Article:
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Medical Information and Privacy

In a recent TED talk, Daniel Kraft offered some insight into the future of healthcare technology. He ought to know: Daniel is an oncologist, and also a chair of the medicine and neuroscience division of SingularityU.

Although Kraft talks about many advances coming in medical technology, a large number of those advances depend on (or at least become more effective with) crowd-sourced medical information; that is, medical information shared by a large number of users such that the data can be analyzed for patterns. Given the large number of topics Kraft was lecturing about, and the short amount of time that TED allows speakers to talk, it’s unsurprising that Kraft was unable to provide more information about how and to what extent consumers are willing to share their information. Yet, when so much hinges on patient’s willingness to share that information, it seems reasonable to ask whether consumers will participate enough to allow the technologies Kraft is lecturing about to become fully effective.

Privacy and technology often seem at odds with one another, and the conflict is not limited to medical issues. Anecdotally, a few of my friends (still in their 20’s or early 30’s) are unwilling to create even a Facebook profile. They often say that they just don’t want their information so publicly accessible, or that they don’t see the benefit in being so easily discoverable. Although an unwillingness to share basic information seems (to me, anyway) unusual for people my age, older people in their 60’s and 70’s often seem more interested in maintaining their privacy than in being connected through Facebook like sites (although I don’t want to discount the many people that age, or older, who -are- willing to share that sort of information and do participate in the online community.)

The Facebook privacy concerns are an interesting case study in willingness to share information for several reasons. First, Facebook has some 500 million users, indicating that a whole lot of people are willing to share personally identifiable information in a limited way. Second, Facebook has had a lot of backlash for it’s information privacy policy, most recently for its new facial recognition technology. PCWorld recently declared the facial recognition feature “creepy” and “terrifying” but later noted that “Facebook’s new facial recognition feature doesn’t yet work well enough to pose a significant threat to your privacy.” Nonetheless, privacy rights groups, the state of Connecticut, and EU regulators are questioning the legitimacy of the technology.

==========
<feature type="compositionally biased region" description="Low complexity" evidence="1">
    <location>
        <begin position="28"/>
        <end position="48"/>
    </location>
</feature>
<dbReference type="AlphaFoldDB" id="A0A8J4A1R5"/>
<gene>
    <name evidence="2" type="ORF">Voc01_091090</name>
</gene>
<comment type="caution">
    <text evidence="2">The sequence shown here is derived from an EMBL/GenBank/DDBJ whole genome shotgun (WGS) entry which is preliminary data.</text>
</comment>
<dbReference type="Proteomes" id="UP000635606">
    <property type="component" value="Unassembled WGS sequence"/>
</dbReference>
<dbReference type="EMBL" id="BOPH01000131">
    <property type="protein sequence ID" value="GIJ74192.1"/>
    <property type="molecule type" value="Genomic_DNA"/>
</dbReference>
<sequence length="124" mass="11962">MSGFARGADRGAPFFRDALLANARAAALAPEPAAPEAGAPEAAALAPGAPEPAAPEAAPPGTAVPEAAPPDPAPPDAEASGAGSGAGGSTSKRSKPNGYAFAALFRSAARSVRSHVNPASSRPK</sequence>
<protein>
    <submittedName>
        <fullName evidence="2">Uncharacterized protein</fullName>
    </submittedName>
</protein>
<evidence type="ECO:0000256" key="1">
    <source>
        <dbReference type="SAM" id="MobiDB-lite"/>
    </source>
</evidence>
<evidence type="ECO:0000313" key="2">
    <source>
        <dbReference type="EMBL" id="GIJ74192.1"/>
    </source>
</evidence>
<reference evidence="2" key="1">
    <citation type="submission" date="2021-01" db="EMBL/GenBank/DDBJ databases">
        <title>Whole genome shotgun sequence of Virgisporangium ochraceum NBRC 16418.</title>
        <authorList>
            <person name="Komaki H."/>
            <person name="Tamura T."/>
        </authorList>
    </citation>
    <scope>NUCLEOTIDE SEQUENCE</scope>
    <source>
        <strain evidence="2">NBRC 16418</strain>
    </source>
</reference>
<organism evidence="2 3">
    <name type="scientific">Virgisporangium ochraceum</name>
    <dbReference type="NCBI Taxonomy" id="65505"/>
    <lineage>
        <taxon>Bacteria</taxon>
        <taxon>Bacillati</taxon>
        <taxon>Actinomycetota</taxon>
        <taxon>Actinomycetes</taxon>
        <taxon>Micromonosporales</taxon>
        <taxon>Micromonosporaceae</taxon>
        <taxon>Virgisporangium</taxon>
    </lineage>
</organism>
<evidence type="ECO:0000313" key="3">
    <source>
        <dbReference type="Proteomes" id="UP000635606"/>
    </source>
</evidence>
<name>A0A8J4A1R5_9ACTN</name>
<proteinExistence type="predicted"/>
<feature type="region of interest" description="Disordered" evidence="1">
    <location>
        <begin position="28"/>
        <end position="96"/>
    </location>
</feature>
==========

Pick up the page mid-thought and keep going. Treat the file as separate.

Although the facial recognition technology debate indicates that people are concerned about their privacy, do these concerns attach to medical information as well? One major gripe about Facebook’s new technology (and many of their previous privacy debacles) is that the privacy settings are often enabled by default, without some sort of explicit opt-in by users (although users can opt-out of Facebook features by hunting through the appropriate security settings.) Healthcare laws in the US would probably require that patients specifically opt-in to sharing their information, suggesting that at least one issue in the Facebook cases does not apply to medical information.

Another gripe is that Facebook’s settings generally, and their facial recognition technology specifically, tie a person to the data; when Facebook automatically tags a picture of you with your name it is explicitly connecting information (the picture) and identity (the name, usually with a link to your profile.) In the case of medical information, whether this is true or not seems to be determined on a case-by-case basis. The website Kraft begins his lecture talking about attached a specific genetic bit of information to Kraft, then matched it up with another person and allowed the two users to contact each other, much like the Facebook auto-tag software. Other information, like the information Kraft is suggesting could be continuously uploaded through wireless nanobots or wearable sensors, could be either tied to a specific person (usefully, if one wants their doctor to be able to monitor their health) or else made anonymous for general use.

Assuming the information is not personally identifiable, some studies have found that people are willing to share their medical information anonymously. It is unclear how willing people are to share personally identifiable information. Because the viability of much future medical technology is dependent on uniquely identifiable information available within at least limited contexts, I’d like to see more studies researching whether the public is, in essence, willing to let this information thrive. Although I hadn’t much thought about sharing medical information before, after some consideration, I don’t think I would mind posting it to the internet, so long as there were some controls in place as to who could access my information. Many of my friends would choose otherwise. Would you be willing to share your medical information if doing so could enable some of the technologies Kraft talks about?

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